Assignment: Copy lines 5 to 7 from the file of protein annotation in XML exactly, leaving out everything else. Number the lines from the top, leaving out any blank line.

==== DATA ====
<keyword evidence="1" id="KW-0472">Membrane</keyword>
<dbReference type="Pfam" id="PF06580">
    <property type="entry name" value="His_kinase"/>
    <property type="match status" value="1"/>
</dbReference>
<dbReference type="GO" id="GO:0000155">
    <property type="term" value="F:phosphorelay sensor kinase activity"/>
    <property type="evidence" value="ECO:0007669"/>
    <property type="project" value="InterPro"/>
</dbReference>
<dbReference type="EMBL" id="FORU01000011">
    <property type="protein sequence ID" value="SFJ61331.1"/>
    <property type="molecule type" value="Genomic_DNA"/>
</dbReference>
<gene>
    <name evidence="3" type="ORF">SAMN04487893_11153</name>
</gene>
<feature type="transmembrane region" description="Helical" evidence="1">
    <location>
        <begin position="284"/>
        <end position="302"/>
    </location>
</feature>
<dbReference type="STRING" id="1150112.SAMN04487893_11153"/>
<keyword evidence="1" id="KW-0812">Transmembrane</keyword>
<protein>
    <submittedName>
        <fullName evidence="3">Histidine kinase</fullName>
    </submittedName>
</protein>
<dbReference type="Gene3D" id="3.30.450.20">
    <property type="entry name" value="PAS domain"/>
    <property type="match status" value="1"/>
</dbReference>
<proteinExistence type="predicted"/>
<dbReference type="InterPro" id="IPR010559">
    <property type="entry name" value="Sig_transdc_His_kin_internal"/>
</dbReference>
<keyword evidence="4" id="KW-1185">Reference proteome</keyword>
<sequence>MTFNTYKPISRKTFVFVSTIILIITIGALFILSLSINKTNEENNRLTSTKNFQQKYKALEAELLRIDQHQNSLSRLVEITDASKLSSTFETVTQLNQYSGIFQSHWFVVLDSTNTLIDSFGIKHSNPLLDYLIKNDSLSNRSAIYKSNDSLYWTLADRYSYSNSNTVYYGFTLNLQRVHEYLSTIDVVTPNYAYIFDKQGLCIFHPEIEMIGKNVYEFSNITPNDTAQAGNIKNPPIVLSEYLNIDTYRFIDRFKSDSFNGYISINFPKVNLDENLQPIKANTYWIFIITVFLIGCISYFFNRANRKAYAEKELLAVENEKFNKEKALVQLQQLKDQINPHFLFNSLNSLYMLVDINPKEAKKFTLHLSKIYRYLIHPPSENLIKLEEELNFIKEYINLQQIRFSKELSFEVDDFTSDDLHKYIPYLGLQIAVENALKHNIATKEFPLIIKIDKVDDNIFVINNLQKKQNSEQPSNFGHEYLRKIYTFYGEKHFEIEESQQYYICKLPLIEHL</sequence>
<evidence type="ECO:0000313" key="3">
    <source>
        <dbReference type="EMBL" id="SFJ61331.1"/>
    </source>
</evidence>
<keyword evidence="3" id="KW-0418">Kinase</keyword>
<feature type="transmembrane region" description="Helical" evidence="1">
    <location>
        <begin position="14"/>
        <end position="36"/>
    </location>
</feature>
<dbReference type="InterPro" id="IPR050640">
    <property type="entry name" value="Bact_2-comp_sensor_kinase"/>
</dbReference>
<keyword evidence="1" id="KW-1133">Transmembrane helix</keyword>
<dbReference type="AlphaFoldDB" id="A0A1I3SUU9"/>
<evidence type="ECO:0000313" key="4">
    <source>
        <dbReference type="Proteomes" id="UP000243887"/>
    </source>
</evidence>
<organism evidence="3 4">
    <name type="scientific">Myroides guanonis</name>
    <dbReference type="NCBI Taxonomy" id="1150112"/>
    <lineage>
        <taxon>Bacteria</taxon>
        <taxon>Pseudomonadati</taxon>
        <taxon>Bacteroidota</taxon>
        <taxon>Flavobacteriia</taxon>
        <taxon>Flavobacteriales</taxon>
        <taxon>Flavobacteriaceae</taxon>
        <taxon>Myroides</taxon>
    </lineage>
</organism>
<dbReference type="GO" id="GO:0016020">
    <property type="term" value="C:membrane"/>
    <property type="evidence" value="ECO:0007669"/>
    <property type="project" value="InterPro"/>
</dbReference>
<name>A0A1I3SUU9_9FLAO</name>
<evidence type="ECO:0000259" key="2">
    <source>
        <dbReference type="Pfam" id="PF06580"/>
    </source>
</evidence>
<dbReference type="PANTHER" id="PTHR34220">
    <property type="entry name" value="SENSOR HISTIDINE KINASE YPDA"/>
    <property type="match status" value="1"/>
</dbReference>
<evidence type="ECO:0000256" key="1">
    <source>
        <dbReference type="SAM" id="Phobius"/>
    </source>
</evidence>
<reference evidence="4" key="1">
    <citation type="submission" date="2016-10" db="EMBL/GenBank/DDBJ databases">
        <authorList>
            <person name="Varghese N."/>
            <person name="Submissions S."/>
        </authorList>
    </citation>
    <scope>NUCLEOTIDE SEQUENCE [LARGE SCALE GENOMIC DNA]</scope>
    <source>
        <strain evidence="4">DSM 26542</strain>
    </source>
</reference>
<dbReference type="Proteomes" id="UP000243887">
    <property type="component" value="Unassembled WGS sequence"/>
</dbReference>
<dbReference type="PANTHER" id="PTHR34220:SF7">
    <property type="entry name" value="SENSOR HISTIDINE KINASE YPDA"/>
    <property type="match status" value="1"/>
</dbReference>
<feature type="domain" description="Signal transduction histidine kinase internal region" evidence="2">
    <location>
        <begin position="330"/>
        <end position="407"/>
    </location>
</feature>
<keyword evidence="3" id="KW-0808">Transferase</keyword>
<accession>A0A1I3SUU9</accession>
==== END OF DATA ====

</dbReference>
<dbReference type="GO" id="GO:0000155">
    <property type="term" value="F:phosphorelay sensor kinase activity"/>